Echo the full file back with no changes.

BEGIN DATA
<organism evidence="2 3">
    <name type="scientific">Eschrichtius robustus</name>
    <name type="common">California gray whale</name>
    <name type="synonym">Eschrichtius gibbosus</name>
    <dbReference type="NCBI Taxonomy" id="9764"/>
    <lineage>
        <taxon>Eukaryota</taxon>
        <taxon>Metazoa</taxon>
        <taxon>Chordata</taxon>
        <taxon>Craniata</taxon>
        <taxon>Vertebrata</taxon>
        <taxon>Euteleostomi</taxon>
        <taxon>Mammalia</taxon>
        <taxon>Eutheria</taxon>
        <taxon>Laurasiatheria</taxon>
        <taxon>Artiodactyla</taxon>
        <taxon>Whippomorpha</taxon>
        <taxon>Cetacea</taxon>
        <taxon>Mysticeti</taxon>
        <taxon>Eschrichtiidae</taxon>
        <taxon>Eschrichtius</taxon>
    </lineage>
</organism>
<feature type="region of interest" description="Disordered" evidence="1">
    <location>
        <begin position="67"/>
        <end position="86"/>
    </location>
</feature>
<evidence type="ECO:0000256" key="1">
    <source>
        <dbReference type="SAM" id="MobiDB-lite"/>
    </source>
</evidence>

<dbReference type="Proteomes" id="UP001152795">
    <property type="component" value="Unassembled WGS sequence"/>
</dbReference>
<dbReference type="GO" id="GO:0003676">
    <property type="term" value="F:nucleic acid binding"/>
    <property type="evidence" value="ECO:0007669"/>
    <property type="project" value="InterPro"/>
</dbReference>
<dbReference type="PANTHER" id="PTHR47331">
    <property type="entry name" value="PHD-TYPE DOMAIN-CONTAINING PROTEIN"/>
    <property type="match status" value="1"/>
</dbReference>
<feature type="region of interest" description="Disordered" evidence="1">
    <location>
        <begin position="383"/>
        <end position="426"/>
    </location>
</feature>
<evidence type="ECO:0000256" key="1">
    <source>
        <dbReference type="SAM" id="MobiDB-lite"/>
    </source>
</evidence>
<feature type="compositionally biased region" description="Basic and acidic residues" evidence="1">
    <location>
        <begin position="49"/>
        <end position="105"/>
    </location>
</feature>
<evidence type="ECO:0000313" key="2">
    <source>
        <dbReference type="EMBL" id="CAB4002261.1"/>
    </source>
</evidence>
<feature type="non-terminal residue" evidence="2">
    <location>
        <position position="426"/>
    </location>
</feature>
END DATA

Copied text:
<organism evidence="2 3">
    <name type="scientific">Eschrichtius robustus</name>
    <name type="common">California gray whale</name>
    <name type="synonym">Eschrichtius gibbosus</name>
    <dbReference type="NCBI Taxonomy" id="9764"/>
    <lineage>
        <taxon>Eukaryota</taxon>
        <taxon>Metazoa</taxon>
        <taxon>Chordata</taxon>
        <taxon>Craniata</taxon>
        <taxon>Vertebrata</taxon>
        <taxon>Euteleostomi</taxon>
        <taxon>Mammalia</taxon>
        <taxon>Eutheria</taxon>
        <taxon>Laurasiatheria</taxon>
        <taxon>Artiodactyla</taxon>
        <taxon>Whippomorpha</taxon>
        <taxon>Cetacea</taxon>
        <taxon>Mysticeti</taxon>
        <taxon>Eschrichtiidae</taxon>
        <taxon>Eschrichtius</taxon>
    </lineage>
</organism>
<feature type="region of interest" description="Disordered" evidence="1">
    <location>
        <begin position="67"/>
        <end position="86"/>
    </location>
</feature>
<evidence type="ECO:0000256" key="1">
    <source>
        <dbReference type="SAM" id="MobiDB-lite"/>
    </source>
</evidence>

<dbReference type="Proteomes" id="UP001152795">
    <property type="component" value="Unassembled WGS sequence"/>
</dbReference>
<dbReference type="GO" id="GO:0003676">
    <property type="term" value="F:nucleic acid binding"/>
    <property type="evidence" value="ECO:0007669"/>
    <property type="project" value="InterPro"/>
</dbReference>
<dbReference type="PANTHER" id="PTHR47331">
    <property type="entry name" value="PHD-TYPE DOMAIN-CONTAINING PROTEIN"/>
    <property type="match status" value="1"/>
</dbReference>
<feature type="region of interest" description="Disordered" evidence="1">
    <location>
        <begin position="383"/>
        <end position="426"/>
    </location>
</feature>
<evidence type="ECO:0000256" key="1">
    <source>
        <dbReference type="SAM" id="MobiDB-lite"/>
    </source>
</evidence>
<feature type="compositionally biased region" description="Basic and acidic residues" evidence="1">
    <location>
        <begin position="49"/>
        <end position="105"/>
    </location>
</feature>
<evidence type="ECO:0000313" key="2">
    <source>
        <dbReference type="EMBL" id="CAB4002261.1"/>
    </source>
</evidence>
<feature type="non-terminal residue" evidence="2">
    <location>
        <position position="426"/>
    </location>
</feature>